Uncle Nurdon’s amazing life of achievement

During NAIDOC Week (July 4-11), Carinity celebrates the history, culture and achievements of Indigenous Australians such as Uncle Nurdon Serico.

Uncle Nurdon, a resident of the Carinity Hilltop aged care community at Kelvin Grove in Brisbane, has lived an amazing life full of outstanding achievements.

Nurdon Serico is a resident of the at the Carinity Hilltop aged care community in Kelvin Grove.
Nurdon Serico, a proud Gubbi Gubbi-Kabi Kabi man who lived in Bardon and The Gap, is now a resident of the Carinity Hilltop aged care community in Kelvin Grove.

He is a Gubbi Gubbi-Kabi Kabi Elder who worked extensively with Indigenous communities and the health system in Queensland.

As patron of Balaangala Garden Group, a reconciliation group which brings together Indigenous and non-Indigenous Australians through creative practices, Uncle Nurdon devoted his time to sharing and preserving his culture.

This included sharing his tradition of possum skin cloak making – artwork he exhibited at the Museum of Brisbane – and giving insight into traditional ways of caring for our country, such as resourcefulness and sustainability.

In 1975, he become first Aboriginal person in Australia to become a fully qualified radiographer. A Churchill Scholar for radiography, he went to the United Kingdom, Europe and the United States on his study tour.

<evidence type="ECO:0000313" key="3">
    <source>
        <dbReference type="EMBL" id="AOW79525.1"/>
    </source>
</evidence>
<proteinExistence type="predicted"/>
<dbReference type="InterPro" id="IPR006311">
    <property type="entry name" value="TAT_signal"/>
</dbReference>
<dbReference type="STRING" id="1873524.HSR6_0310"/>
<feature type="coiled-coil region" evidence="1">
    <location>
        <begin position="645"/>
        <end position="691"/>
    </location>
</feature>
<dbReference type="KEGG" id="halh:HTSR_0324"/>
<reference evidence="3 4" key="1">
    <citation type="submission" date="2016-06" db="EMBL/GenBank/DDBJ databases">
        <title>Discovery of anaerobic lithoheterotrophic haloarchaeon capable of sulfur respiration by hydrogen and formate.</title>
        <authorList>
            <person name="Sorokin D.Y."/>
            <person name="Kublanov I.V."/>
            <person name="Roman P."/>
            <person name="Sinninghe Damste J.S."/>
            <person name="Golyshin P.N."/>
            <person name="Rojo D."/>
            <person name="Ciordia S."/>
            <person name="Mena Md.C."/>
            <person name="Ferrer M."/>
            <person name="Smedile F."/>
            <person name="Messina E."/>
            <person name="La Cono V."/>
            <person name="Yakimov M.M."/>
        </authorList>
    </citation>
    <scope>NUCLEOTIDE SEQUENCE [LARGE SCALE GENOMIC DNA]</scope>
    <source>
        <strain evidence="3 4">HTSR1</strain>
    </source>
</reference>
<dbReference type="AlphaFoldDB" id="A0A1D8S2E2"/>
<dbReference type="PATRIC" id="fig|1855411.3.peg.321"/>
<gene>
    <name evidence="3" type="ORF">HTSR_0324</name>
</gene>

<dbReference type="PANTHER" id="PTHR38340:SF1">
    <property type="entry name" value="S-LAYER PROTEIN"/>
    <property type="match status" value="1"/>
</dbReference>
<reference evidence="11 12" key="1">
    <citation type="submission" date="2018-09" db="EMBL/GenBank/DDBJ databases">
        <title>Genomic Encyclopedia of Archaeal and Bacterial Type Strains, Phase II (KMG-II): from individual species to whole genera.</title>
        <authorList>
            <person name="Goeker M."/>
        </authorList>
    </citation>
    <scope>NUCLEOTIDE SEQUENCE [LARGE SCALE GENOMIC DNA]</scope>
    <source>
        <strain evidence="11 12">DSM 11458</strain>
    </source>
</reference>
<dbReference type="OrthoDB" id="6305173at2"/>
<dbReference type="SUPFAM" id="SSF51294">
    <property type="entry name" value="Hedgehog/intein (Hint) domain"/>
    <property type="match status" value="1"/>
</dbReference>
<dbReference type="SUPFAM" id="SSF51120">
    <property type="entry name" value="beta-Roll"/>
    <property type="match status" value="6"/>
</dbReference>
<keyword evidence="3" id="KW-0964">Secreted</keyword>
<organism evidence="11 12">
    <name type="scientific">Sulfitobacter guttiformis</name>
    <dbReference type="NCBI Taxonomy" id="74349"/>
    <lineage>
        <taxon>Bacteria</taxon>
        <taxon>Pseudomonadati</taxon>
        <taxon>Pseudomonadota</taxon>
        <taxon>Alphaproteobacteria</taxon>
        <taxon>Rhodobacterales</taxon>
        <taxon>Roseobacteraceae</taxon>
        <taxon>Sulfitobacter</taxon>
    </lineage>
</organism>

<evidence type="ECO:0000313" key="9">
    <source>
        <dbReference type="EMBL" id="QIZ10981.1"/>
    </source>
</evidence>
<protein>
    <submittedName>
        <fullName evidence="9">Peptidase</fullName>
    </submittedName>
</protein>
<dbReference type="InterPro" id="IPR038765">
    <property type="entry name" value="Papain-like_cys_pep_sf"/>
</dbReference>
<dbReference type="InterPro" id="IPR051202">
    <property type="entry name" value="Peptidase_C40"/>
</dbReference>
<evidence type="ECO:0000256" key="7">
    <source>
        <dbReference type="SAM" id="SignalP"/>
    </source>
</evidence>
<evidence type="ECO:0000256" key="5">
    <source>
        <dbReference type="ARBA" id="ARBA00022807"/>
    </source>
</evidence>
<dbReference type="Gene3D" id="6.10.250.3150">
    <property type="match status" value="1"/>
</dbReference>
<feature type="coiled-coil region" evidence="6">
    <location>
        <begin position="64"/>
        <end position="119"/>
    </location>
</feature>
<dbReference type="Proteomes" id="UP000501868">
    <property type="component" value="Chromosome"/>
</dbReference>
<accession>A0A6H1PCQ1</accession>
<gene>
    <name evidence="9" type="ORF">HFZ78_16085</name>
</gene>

Queensland’s first Neuro Radiographer, Uncle Nurdon worked as a radiographer for the Royal Brisbane Hospital and Queensland Health Department for 49 years and set up training programmes for regional hospitals.

He was a member of the Advisory Council on Aboriginal Life at the National Museum and is a Life Member of the Aboriginal Health Service in Brisbane.

Nurdon Serico was Patron of Balaangala Community Group, a reconciliation group based in The Gap in Brisbane.
Nurdon was Patron of the Balaangala Community Group, a Brisbane-based reconciliation group.

Uncle Nurdon was a talented sportsman. He was a Queensland schools athletics title holder for sprinting and long jump and later founded Bardon Athletics Club.

He played top-grade rugby league for Wests Panthers for 15 years and had long involvements with The Gap Pastime Cricket Club and the Ashgrove and The Gap historical societies.

Uncle Nurdon spent a lot of time educating young people, visiting schools and kindergartens to share stories and artefacts.

In his retirement, Uncle Nurdon spent ten years spent with the Murri Court, counselling offenders and advising the magistrates of Aboriginal lore and laws.

In recognition of his contributions to his local community, Uncle Nurdon was awarded the Lord Mayor’s Cultural-Arts Award at the 2018 Brisbane City Council Australia Day Awards.

“My mother always told me that it was important to get a good education and to use that education to give back to my community. I try to live by that,” Uncle Nurdon said.

Nurdon Serico was included in the 'Pillars of The Gap', which honours The Gap residents who contributed to making the western Brisbane suburb what it is today.
Nurdon was included in the ‘Pillars of The Gap’, which honours The Gap residents who contributed to making the suburb in western Brisbane what it is today.

Information sourced from The Gap Historical Society.

Latest News